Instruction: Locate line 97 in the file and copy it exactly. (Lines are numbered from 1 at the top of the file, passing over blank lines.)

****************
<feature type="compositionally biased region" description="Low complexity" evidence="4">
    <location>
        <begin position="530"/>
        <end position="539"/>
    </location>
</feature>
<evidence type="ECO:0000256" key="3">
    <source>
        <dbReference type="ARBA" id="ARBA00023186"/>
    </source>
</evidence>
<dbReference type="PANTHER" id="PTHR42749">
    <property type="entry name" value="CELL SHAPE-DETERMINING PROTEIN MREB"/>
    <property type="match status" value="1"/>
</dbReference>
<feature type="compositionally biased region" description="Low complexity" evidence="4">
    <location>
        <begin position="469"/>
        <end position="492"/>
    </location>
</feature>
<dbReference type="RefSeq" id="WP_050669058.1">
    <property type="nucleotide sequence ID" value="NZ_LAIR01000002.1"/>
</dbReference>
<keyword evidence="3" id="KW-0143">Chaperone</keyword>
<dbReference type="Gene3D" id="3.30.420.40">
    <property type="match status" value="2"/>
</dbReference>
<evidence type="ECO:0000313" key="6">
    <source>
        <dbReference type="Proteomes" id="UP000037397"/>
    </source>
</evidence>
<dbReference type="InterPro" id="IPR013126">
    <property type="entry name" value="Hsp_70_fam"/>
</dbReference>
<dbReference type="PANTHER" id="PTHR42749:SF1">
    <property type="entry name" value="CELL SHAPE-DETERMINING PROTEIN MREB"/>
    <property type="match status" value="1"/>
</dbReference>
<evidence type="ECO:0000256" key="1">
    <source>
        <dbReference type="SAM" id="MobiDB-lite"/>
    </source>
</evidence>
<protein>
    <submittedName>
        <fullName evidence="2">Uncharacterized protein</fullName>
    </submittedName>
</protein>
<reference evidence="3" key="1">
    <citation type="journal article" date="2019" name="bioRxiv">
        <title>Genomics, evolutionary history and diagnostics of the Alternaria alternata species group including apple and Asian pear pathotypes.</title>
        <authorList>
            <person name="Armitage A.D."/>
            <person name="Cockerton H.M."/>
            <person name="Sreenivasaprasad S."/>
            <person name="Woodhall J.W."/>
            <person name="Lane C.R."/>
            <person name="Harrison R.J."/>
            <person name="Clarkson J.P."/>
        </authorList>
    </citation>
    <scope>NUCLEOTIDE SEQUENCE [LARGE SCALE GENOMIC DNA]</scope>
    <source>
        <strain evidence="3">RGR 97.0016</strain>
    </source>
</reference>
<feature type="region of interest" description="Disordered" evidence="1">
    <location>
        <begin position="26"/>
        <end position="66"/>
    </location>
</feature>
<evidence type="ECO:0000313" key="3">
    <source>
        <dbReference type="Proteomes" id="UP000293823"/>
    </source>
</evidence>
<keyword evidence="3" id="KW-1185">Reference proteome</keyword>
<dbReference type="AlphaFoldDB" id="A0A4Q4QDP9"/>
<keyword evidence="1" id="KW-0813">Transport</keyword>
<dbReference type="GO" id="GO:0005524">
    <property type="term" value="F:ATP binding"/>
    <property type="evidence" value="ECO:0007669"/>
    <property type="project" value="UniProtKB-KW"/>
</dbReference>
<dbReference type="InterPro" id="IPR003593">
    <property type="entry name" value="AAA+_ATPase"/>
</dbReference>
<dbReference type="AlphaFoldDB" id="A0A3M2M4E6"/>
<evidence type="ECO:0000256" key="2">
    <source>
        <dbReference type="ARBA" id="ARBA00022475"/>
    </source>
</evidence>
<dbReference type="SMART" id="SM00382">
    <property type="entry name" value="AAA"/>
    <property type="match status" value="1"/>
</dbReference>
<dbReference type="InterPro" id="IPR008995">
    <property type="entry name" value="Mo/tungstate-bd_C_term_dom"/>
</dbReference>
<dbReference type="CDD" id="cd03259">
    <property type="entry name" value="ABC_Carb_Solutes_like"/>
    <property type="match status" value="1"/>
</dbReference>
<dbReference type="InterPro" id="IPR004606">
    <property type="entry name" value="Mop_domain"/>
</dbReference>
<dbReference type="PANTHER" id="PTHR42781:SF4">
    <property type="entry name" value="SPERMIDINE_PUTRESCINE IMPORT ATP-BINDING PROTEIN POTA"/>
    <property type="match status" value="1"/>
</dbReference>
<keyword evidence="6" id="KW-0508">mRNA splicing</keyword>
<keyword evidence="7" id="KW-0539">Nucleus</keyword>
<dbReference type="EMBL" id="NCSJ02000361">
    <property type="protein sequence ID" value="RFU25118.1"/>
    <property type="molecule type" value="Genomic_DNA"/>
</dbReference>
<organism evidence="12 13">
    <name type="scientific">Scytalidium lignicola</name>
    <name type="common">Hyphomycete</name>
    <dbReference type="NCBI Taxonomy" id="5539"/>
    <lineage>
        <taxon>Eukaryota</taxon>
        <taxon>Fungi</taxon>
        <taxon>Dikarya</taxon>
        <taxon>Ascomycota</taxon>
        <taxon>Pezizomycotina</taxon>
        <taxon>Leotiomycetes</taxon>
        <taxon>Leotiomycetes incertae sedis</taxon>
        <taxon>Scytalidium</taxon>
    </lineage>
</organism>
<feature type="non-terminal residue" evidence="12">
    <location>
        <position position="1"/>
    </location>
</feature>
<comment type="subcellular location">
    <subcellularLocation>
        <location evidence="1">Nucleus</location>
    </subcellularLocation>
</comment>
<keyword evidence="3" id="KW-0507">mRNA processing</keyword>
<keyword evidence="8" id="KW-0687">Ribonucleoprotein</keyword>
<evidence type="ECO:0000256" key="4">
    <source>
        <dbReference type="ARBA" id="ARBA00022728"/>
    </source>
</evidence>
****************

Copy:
<dbReference type="SMART" id="SM00382">